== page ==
The UK’s newly appointed chief post-Brexit negotiator, Liz Truss, sat down with the foreign ministers of Bahrain, Saudi Arabia, Qatar, Oman, Kuwait and the UAE, on Monday.
On sidelines of GCC-UK ministerial meeting, Truss said that deepening economic and security ties with the Gulf monarchies is “a win-win for all parties”, without mentioning any of abysmal Human Rights record or the Gulf states, especially Manama.
Following the meeting, the cabinet minister, who is also the foreign secretary, said she wanted “to have much deeper links in key areas like trade, investment, development and cybersecurity, with a part of the world that is important to Britain’s long-term interests.”
She also claimed that deepening ties with the GCC autocratic regimes “will deliver jobs and opportunities for the British people, and help make us all safer.”
Meanwhile, Sadiq Thamer and Jaafar Sultan, who are sentenced to death in Saudi Arabia, had their appeal postponed. The two Bahraini nationals have been arrested since May 8, 2015 on politically-motivated allegations.
According to their families, the two young men weren’t allowed to communicate with loved ones for 110 days, after their disappearance, and before being handed the death penalty.
Further, 4 Bahraini minors, Hassan Mubarak, Salman Ali Salman, Youssef Yasser and Jassem Muhammad, were prevented from testifying about the torture they endured while in the custody of Manama’s security services. The four were reportedly detained in September of this year, on trumped-up charges.
Besides, the Gulf Institute for Democracy and Human Rights (GIDHR) released a new report, which throws the spotlight on Manama’s efforts to target political opponents outside the country, calling on the international community to protect asylum seekers and to carefully investigate “demands by repressive states to extradite refugees.”
The GIDHR’s report outlines a long list of cases involving the extradition of Bahraini nationals from the Netherlands, Thailand and a number of Arab states following requests from Manama.
According to the rights group, Manama “spared no effort to bring back opponents for retaliation and to subject them to torture and unfair trials.” It appeals to the European Union to hold the Netherlands accountable for its 2018 extradition of Ali Al-Shuwaikh, who was severely tortured and sentenced to life imprisonment following his return to Bahrain.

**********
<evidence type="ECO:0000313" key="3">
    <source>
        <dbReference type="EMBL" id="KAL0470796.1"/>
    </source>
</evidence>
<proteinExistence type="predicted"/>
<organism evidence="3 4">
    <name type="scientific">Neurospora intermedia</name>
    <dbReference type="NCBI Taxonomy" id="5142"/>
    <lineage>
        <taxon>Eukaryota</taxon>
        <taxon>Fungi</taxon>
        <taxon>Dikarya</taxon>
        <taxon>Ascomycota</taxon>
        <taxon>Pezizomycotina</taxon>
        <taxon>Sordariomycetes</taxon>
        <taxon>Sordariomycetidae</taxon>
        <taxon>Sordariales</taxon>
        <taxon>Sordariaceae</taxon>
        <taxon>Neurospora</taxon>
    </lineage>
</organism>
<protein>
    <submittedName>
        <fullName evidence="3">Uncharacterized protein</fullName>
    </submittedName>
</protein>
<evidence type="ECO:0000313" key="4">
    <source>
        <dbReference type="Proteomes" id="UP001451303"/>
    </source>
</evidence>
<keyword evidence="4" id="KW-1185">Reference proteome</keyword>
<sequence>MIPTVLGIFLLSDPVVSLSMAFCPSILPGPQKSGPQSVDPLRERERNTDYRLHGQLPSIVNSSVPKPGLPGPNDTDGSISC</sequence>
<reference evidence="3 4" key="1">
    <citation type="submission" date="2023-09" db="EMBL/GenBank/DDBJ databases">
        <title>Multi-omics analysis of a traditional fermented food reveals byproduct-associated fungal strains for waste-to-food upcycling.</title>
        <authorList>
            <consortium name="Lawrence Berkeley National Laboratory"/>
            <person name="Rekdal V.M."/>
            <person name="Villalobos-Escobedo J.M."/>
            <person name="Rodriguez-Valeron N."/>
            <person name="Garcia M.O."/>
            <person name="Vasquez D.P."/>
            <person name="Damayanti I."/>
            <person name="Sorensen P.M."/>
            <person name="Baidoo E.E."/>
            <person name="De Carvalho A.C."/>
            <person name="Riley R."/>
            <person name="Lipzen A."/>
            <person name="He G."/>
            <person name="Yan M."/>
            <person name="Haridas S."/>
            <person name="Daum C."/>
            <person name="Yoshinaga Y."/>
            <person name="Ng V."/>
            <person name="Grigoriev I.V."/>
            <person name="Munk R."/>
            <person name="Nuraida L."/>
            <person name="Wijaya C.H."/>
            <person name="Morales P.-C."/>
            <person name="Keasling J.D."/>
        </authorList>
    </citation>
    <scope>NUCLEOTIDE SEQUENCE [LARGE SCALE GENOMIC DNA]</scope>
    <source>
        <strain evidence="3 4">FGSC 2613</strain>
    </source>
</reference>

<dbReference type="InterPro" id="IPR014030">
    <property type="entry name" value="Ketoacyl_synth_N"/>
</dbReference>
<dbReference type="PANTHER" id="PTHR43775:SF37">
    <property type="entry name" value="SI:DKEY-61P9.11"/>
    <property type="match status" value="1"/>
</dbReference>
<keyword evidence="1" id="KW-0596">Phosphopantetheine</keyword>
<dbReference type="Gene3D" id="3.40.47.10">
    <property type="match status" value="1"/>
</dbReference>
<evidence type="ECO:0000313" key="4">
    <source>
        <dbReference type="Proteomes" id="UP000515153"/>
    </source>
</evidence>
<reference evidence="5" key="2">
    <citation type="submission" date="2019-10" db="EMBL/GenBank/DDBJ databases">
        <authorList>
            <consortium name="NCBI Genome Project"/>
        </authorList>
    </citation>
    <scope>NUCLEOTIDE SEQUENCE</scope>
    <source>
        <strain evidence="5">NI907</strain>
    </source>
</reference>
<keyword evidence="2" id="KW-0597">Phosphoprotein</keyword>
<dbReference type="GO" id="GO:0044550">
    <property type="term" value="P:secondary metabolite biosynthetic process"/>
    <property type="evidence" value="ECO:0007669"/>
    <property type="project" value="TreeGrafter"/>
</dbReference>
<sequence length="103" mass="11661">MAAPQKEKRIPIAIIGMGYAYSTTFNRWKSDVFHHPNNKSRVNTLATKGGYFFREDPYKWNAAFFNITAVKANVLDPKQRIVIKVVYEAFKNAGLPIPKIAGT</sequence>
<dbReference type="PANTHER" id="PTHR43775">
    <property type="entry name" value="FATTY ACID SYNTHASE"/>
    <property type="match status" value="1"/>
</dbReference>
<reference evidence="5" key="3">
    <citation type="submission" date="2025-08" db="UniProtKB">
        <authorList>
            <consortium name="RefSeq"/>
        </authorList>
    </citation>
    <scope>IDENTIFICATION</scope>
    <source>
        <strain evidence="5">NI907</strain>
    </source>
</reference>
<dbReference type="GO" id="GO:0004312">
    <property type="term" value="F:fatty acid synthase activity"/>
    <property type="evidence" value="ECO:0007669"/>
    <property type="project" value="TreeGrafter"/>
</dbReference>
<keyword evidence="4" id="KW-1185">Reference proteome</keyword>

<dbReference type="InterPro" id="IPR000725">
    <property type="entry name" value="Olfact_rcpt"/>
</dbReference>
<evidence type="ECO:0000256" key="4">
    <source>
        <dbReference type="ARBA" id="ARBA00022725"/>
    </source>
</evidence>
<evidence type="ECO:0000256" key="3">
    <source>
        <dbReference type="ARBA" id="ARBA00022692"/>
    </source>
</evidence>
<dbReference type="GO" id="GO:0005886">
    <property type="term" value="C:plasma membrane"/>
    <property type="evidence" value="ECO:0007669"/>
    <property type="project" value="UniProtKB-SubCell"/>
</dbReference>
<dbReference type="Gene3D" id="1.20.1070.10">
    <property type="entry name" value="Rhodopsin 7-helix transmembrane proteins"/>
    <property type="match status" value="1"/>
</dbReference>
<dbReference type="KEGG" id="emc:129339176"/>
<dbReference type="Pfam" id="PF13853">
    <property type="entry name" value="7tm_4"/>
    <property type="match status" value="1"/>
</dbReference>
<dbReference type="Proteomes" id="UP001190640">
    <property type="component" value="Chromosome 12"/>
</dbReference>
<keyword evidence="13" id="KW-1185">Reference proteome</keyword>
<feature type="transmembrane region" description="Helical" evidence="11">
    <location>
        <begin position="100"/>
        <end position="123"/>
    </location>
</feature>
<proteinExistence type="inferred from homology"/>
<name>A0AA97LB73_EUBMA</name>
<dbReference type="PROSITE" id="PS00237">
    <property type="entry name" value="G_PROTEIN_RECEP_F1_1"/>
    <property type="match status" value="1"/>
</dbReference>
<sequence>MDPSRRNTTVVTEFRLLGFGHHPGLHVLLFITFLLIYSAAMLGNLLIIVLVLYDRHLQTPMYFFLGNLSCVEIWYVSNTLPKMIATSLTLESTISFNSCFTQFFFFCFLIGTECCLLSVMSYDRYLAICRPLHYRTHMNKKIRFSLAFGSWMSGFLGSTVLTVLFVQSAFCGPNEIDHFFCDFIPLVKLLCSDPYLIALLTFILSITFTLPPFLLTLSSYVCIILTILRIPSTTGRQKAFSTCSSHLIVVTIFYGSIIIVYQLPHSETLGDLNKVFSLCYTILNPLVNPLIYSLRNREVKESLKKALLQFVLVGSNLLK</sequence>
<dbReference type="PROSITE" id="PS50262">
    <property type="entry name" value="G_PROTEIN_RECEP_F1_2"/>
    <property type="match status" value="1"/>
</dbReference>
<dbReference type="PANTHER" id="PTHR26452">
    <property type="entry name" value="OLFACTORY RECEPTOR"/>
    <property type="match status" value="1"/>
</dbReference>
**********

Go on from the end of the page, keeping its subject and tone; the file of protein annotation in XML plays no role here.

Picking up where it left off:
Furthermore, the report asked Interpol to conduct an independent investigation into allegations of torture against its recently elected president, Major General Al-Raisi, warning that “his victory threatens the credibility” of the organization.
For her part, prominent rights activist Ebtisam al Saegh said that those detainees freed as part of the celebrations of the so-called Bahrain’s National Day are not actually pardoned.
Contrary to earlier reports, none were political prisoners, said Al Saegh, adding that the prisoners were released under the Alternative Punishment Law; their movements are restricted and they have to perform community service. They also have to maintain constant contact with security services and provide information on people they associate with.
Enas Oun, head of the monitoring department at the Bahrain Center for Human Rights, also revealed that there were only 6 political prisoners among the 105 Bahraini detainees who were granted a royal pardon this week. Oun implied that the low number demonstrates the absence of political reforms in Bahrain.
On the so-called National Day, which marks the ascendance of the Al-Khalifa clan to the throne, president of the Zionist entity, Isaac Herzog, telephoned the Bahraini monarch Hamad bin Isa Al Khalifa, on Thursday, to congratulate him, underscoring the importance of economic cooperation between Tel Aviv and Manama.
For the same occasion, he sent a letter to Bahrain’s embassy in Tel Aviv, vowing to use his tenure to strengthen the relationship with the regime.
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